Earlier we considered space as a three-dimensional field, where astronomic bodies fly in. In fact, space may well be considered as the ocean of the universe; just like the oceans of the earth where sea creatures swim in, space is the invisible ocean where planets fly in. Now let us ask what happens to water when something is placed in it? Naturally, the water must go somewhere. The answer is displacement. The object takes the place of the water and pushes it out. Likewise, when Earth is placed in space, it displaces the space and pushes it out.
A planet and space cannot occupy the same place. Each astronomic body displaces space.
Now let us pose another question: How much water does an object placed in water displace? Should we measure it by volume? Or by mass? Volume, because water cannot enter an object, provided its material is water impermeable. Even a hollow object would displace the same amount of water as a very dense one. But space is different. Space can enter a hollow physical object. Space cannot enter a solid body. Thus, mass, a measure of matter in a physical body, is the right measurement of displaced space.
Using this reasoning, let us ask: how much space does the earth displace? The displacement of space is directly proportional to the mass in the body. We may say Earth displaces an earth load of space. Likewise, Mars displaces a Mars load of space, and the largest astronomic body, the sun displaces a Sun load of space.
Earth’s mass is 5.97 x 10^24 kg. Thus, Earth displaces a mass equivalent of 5.97 x 10^24 in space. Mars’s mass is 6.42 x 10^23 kg. Thus, it displaces the mass equivalent of 6.42 x 10^23 kg in space, and most significantly, the most massive astronomic body, the sun displaces the mass equivalent of 1,988,500 x 10^24 kg in space. Notice, we used the term mass equivalent as opposed to mass. We don’t know the mass conversion rate (within a given density) between matter and space. One thing is certain, since space is a very diluted substance, the difference of physical mass to space mass would be very large.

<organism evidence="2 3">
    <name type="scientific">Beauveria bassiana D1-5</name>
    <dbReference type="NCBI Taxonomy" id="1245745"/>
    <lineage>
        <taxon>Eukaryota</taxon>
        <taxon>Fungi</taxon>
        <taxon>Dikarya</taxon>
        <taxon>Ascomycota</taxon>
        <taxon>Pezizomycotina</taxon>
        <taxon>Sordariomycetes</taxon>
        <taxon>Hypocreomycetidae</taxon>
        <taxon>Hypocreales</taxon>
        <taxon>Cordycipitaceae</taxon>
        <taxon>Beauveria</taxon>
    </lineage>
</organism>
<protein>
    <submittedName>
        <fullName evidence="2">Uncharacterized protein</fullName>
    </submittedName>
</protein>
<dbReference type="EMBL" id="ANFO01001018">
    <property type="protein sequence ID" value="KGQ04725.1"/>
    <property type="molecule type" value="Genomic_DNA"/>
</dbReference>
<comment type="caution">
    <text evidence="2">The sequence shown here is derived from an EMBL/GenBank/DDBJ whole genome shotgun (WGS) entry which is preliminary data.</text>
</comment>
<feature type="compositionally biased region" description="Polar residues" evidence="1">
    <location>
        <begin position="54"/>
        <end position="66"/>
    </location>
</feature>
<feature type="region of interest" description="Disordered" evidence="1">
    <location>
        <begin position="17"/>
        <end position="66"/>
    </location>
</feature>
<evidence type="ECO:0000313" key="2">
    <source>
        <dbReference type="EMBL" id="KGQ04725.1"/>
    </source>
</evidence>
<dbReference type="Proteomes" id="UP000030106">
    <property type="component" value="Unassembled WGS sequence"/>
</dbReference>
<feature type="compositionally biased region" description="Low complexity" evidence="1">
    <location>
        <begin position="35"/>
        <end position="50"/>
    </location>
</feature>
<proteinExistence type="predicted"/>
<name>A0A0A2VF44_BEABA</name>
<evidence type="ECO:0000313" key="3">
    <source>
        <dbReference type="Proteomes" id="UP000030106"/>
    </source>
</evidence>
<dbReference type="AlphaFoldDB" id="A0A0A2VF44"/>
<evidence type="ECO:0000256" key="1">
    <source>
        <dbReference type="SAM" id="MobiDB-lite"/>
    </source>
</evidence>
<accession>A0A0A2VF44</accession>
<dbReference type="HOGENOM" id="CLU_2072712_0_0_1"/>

Each physical body displaces its mass in space.
By assigning space mass and quantifying it, we have acknowledged its physical existence-every physical substance ought to be quantifiable-and we have measured the cumulative load surrounding a planet. Now let us ask, what effect does displaced space have on a planet? We could well say: it weighs down on the planet, thus resulting in gravity. We are along the right path. However, the mass of space cannot cause gravity because like matter, it has no absolute weight.
It is space’s structure that causes gravity. Earlier we asserted space is composed of strings or tiny discrete dashes. When left alone out in the open, they form an orderly grid. Now let us ask: What happens to the structure of space when it is not out in the open but rather displaced? Certainly, the strings cannot possibly maintain their neat and spacious grid if they are being pushed out by gigantic planets. Indeed! The space lines are compressed into springs; this new compressed structure gives them power to push down.
The springs of space press down on every planet, causing gravity.